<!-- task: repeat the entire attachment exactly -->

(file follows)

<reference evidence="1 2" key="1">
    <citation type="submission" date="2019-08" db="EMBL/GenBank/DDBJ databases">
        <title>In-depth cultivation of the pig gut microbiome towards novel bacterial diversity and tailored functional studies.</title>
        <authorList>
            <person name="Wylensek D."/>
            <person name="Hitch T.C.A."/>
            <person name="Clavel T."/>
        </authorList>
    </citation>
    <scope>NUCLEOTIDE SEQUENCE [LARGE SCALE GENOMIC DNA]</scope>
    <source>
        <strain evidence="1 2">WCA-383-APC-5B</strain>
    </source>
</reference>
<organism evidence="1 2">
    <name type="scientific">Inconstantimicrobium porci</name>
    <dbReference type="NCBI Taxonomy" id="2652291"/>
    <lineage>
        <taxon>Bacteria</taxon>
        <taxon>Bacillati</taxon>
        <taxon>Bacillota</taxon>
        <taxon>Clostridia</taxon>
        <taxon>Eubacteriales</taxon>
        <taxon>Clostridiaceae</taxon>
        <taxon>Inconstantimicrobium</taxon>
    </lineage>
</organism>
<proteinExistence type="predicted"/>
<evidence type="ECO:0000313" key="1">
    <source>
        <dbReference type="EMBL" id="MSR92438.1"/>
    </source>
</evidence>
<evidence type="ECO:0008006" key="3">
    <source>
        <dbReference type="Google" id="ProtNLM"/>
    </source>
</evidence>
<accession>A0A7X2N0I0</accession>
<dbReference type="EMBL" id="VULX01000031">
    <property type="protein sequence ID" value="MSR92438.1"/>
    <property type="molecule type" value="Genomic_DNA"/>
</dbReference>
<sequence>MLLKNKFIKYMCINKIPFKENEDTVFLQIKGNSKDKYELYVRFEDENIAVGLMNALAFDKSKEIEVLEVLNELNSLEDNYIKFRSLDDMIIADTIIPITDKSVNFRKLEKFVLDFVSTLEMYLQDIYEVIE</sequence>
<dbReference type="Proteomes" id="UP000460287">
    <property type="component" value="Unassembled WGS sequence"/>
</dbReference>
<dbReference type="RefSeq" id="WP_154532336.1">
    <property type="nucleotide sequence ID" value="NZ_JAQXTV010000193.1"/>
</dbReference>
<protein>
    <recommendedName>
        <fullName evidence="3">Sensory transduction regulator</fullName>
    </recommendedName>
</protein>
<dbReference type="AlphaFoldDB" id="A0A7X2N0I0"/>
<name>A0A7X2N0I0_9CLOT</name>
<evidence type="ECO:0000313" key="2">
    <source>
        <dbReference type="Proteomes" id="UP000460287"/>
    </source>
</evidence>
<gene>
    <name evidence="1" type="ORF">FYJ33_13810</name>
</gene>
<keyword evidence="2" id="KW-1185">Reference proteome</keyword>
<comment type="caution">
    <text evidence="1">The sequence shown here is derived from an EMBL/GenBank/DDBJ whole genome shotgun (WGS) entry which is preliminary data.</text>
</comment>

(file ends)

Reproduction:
<reference evidence="1 2" key="1">
    <citation type="submission" date="2019-08" db="EMBL/GenBank/DDBJ databases">
        <title>In-depth cultivation of the pig gut microbiome towards novel bacterial diversity and tailored functional studies.</title>
        <authorList>
            <person name="Wylensek D."/>
            <person name="Hitch T.C.A."/>
            <person name="Clavel T."/>
        </authorList>
    </citation>
    <scope>NUCLEOTIDE SEQUENCE [LARGE SCALE GENOMIC DNA]</scope>
    <source>
        <strain evidence="1 2">WCA-383-APC-5B</strain>
    </source>
</reference>
<organism evidence="1 2">
    <name type="scientific">Inconstantimicrobium porci</name>
    <dbReference type="NCBI Taxonomy" id="2652291"/>
    <lineage>
        <taxon>Bacteria</taxon>
        <taxon>Bacillati</taxon>
        <taxon>Bacillota</taxon>
        <taxon>Clostridia</taxon>
        <taxon>Eubacteriales</taxon>
        <taxon>Clostridiaceae</taxon>
        <taxon>Inconstantimicrobium</taxon>
    </lineage>
</organism>
<proteinExistence type="predicted"/>
<evidence type="ECO:0000313" key="1">
    <source>
        <dbReference type="EMBL" id="MSR92438.1"/>
    </source>
</evidence>
<evidence type="ECO:0008006" key="3">
    <source>
        <dbReference type="Google" id="ProtNLM"/>
    </source>
</evidence>
<accession>A0A7X2N0I0</accession>
<dbReference type="EMBL" id="VULX01000031">
    <property type="protein sequence ID" value="MSR92438.1"/>
    <property type="molecule type" value="Genomic_DNA"/>
</dbReference>
<sequence>MLLKNKFIKYMCINKIPFKENEDTVFLQIKGNSKDKYELYVRFEDENIAVGLMNALAFDKSKEIEVLEVLNELNSLEDNYIKFRSLDDMIIADTIIPITDKSVNFRKLEKFVLDFVSTLEMYLQDIYEVIE</sequence>
<dbReference type="Proteomes" id="UP000460287">
    <property type="component" value="Unassembled WGS sequence"/>
</dbReference>
<dbReference type="RefSeq" id="WP_154532336.1">
    <property type="nucleotide sequence ID" value="NZ_JAQXTV010000193.1"/>
</dbReference>
<protein>
    <recommendedName>
        <fullName evidence="3">Sensory transduction regulator</fullName>
    </recommendedName>
</protein>
<dbReference type="AlphaFoldDB" id="A0A7X2N0I0"/>
<name>A0A7X2N0I0_9CLOT</name>
<evidence type="ECO:0000313" key="2">
    <source>
        <dbReference type="Proteomes" id="UP000460287"/>
    </source>
</evidence>
<gene>
    <name evidence="1" type="ORF">FYJ33_13810</name>
</gene>
<keyword evidence="2" id="KW-1185">Reference proteome</keyword>
<comment type="caution">
    <text evidence="1">The sequence shown here is derived from an EMBL/GenBank/DDBJ whole genome shotgun (WGS) entry which is preliminary data.</text>
</comment>